Session 8: Understanding Substance Use and Mental Health Through Systems Modeling
2:50 - 4:10 PM | Room 104
Examining the Systemic Complexity of Unipolar Depression
Andrea K. Wittenborn
Michigan State University
Jennifer Rick and Niyousha Hosseinichimeh
Virginia Tech and MIT
Depression is a pervasive illness with considerable variation in treatment response. With complex etiology spanning biology, genes, psychology, and the environment, interactions among these drivers and aspects of one’s health, relationships, and economics contribute to the complexity of the illness. These feedback processes, which we identify as the systemic complexity of depression, contribute to the persistence of illness. Using qualitative systems mapping, we developed the first individual-level model of depression dynamics. Our model of adult depression offers insights into the reinforcing loops and inertial factors that keep patients with different profiles entrenched in depression and signals potential targets of intervention.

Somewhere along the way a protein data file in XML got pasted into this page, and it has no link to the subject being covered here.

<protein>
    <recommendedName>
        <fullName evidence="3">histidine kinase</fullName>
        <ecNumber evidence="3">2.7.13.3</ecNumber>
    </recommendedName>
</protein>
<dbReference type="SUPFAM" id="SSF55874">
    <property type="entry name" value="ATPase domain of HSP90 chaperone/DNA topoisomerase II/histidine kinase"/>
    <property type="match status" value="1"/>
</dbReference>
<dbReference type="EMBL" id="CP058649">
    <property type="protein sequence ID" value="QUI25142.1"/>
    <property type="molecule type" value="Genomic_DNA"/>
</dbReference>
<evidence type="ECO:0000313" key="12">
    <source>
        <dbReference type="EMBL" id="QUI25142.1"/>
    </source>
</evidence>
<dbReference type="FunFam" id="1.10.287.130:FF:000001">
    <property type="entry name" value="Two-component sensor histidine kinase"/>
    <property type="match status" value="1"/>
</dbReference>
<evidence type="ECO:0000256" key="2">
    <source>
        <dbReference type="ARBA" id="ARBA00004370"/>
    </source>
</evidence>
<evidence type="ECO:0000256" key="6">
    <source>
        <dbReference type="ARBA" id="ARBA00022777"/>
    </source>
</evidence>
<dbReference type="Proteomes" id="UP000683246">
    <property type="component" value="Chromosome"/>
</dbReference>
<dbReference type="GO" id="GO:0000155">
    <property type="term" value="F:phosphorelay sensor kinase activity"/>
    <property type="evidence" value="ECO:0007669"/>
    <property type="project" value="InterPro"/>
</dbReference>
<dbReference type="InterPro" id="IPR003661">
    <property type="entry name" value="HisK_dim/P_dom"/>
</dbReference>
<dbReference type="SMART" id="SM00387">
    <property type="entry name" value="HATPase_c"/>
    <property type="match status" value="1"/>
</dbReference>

Model, Dynamics, and Analysis of Drinking Groups
John Clapp, Felipe Giraldo, and Kevin M Passino
Ohio State University
Young adults often drink together, and individual motivations, social dynamics, and environmental variables interact to produce high-risk behavior. Here, we introduce an “individual-based” nonlinear difference equation model for each individual’s dynamical decision making, nonlinear interactions representing sociality, and environmental variables in a group drinking scenario. Our dynamical model construction is informed by large data sets that resulted from in situ studies of group drinking behavior. We perform a computational analysis to show how the parameters of the model affect individuals’ final choices. We also explore relations to role theory.